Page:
AWS Machine Learning Blog

Building a conversational business intelligence bot with Amazon Lex

Conversational interfaces are transforming the way people interact with software applications and services. They are untethering people from keyboards and smartphone gestures by replacing those interfaces with a more natural style of interaction: the spoken word. Increasingly, people are opting to interact with a bot when they need an answer to a question, to set a reminder, or to obtain a product or service.

With Amazon Lex, we can bring this same level of convenience to data. By allowing users to explore datasets by asking a series of questions, and maintaining a conversational context, we can provide a whole new experience and relationship with data.

This blog post shows you how to use Amazon Lex to implement a business intelligence (BI) chatbot, which we refer to as “BIBot,” although you can customize it to use a different name. BIBot can respond to user questions about data in a database, by converting the questions into backend database queries, and transforming the result sets into natural language responses. For example, the request “tell me the increase in inventory last month” could be translated to “select sum(item_qty) from inventory where month(received_date) = 10”.

BIBot has been integrated with a typical relational database intended for business intelligence and reporting applications. The sample database is the Amazon Redshift TICKIT database, which tracks sales activity for a fictional website where users buy and sell tickets online for music concerts and theater shows. The database is a star schema with two fact tables (sales, listings) and five dimension tables (events, dates, venues, categories, and users). See Amazon Redshift » Sample Database for details.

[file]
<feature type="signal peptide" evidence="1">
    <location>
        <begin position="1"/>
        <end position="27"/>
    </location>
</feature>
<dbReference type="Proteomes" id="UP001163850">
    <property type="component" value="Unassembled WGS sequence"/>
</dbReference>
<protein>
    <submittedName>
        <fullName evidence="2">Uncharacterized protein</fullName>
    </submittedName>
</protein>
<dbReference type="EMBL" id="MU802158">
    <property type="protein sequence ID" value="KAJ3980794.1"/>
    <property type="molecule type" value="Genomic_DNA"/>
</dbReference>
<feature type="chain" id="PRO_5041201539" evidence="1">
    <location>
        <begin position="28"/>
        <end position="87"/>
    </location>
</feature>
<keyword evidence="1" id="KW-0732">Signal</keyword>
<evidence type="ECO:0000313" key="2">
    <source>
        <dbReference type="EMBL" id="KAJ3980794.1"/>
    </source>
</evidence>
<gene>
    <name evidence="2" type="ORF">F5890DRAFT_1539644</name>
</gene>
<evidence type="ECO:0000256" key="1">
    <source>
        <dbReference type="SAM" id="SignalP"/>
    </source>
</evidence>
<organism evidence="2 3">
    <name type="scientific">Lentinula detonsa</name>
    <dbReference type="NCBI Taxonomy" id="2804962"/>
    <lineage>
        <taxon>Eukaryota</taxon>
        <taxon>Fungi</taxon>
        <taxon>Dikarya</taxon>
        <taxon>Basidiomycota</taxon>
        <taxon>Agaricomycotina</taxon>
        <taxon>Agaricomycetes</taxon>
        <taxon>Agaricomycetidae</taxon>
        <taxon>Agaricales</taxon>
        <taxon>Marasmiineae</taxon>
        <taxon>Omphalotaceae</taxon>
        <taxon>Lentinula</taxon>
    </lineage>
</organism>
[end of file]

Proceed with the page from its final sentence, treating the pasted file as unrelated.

Here are some sample interactions with BIBot:

As you can see from these examples, BIBot is able to keep track of the context of your questions, by remembering that you asked about Houston in June, and that you asked how many tickets were sold. The conversation uses the “language” of the data, which in this case is ticket sales, cities, months, events, and so on. These are the facts and dimensions of the sample ticket sales database. If you adapt BIBot to use your reporting database, conversations with the bot will be in the language of your data.


BIBot’s architecture is simple. A Lex bot directs each of the user’s questions to an intent, which parses the question into slots. The Amazon Lex bot then passes the intent and slot data to an AWS Lambda function, which uses the data to construct a SQL query, and execute it against an Amazon Athena database. Athena retrieves the query results from a set of CSV files stored in an Amazon S3 bucket, and returns the result set back to the Lambda function, which converts it into a natural language response.

Athena was used for simplicity and convenience, but this architecture will work with any SQL-based database, and can be adapted to other types of data sources, such as NoSQL databases.

Installing BIBot

To get started, let’s install the sample Amazon Lex bot in your AWS account. To make it easy to install BIBot, and for you to make subsequent changes, we’ve implemented a pipeline using AWS CodePipeline that uses AWS CodeBuild to create and update the Amazon Lex bot, the Lambda intent handler functions, and the Athena database.

Step 1: Fork the public amazon-lex-bi-bot into your own GitHub account.

By creating your own copy of the BIBot codebase, you can experiment by making changes to the bot, and even modify it to use your data. Any time you commit a change to your repo, the pipeline will rebuild your bot for you.

Note: if you don’t already have a GitHub account, you can create one for free at

Step 2: Store your AWS API credentials in AWS Systems Manager Parameter Store